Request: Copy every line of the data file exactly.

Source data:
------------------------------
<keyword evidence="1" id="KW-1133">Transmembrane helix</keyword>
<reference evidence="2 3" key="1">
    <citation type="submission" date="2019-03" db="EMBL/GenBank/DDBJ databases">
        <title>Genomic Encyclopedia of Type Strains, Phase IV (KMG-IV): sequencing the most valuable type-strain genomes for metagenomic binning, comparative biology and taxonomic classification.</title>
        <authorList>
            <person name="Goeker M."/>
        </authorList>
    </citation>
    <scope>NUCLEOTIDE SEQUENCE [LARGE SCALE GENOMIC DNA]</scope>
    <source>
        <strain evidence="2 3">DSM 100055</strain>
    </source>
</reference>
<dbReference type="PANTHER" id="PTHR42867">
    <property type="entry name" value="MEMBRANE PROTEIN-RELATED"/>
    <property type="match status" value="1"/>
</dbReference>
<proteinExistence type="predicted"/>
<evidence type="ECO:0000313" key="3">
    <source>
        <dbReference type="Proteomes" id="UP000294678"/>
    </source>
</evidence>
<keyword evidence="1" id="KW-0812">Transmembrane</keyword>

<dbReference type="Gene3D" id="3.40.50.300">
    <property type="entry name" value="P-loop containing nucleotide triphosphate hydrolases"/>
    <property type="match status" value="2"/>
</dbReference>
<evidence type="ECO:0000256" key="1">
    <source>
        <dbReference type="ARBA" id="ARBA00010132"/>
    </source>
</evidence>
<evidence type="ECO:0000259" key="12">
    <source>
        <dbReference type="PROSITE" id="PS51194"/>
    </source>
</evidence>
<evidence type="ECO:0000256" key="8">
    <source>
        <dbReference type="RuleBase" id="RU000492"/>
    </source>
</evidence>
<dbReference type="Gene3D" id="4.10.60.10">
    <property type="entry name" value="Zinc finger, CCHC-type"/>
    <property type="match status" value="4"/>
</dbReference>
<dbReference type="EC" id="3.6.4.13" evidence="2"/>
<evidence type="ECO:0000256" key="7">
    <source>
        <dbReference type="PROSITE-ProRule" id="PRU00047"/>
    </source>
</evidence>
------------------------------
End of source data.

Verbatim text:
<keyword evidence="1" id="KW-1133">Transmembrane helix</keyword>
<reference evidence="2 3" key="1">
    <citation type="submission" date="2019-03" db="EMBL/GenBank/DDBJ databases">
        <title>Genomic Encyclopedia of Type Strains, Phase IV (KMG-IV): sequencing the most valuable type-strain genomes for metagenomic binning, comparative biology and taxonomic classification.</title>
        <authorList>
            <person name="Goeker M."/>
        </authorList>
    </citation>
    <scope>NUCLEOTIDE SEQUENCE [LARGE SCALE GENOMIC DNA]</scope>
    <source>
        <strain evidence="2 3">DSM 100055</strain>
    </source>
</reference>
<dbReference type="PANTHER" id="PTHR42867">
    <property type="entry name" value="MEMBRANE PROTEIN-RELATED"/>
    <property type="match status" value="1"/>
</dbReference>
<proteinExistence type="predicted"/>
<evidence type="ECO:0000313" key="3">
    <source>
        <dbReference type="Proteomes" id="UP000294678"/>
    </source>
</evidence>
<keyword evidence="1" id="KW-0812">Transmembrane</keyword>

<dbReference type="Gene3D" id="3.40.50.300">
    <property type="entry name" value="P-loop containing nucleotide triphosphate hydrolases"/>
    <property type="match status" value="2"/>
</dbReference>
<evidence type="ECO:0000256" key="1">
    <source>
        <dbReference type="ARBA" id="ARBA00010132"/>
    </source>
</evidence>
<evidence type="ECO:0000259" key="12">
    <source>
        <dbReference type="PROSITE" id="PS51194"/>
    </source>
</evidence>
<evidence type="ECO:0000256" key="8">
    <source>
        <dbReference type="RuleBase" id="RU000492"/>
    </source>
</evidence>
<dbReference type="Gene3D" id="4.10.60.10">
    <property type="entry name" value="Zinc finger, CCHC-type"/>
    <property type="match status" value="4"/>
</dbReference>
<dbReference type="EC" id="3.6.4.13" evidence="2"/>
<evidence type="ECO:0000256" key="7">
    <source>
        <dbReference type="PROSITE-ProRule" id="PRU00047"/>
    </source>
</evidence>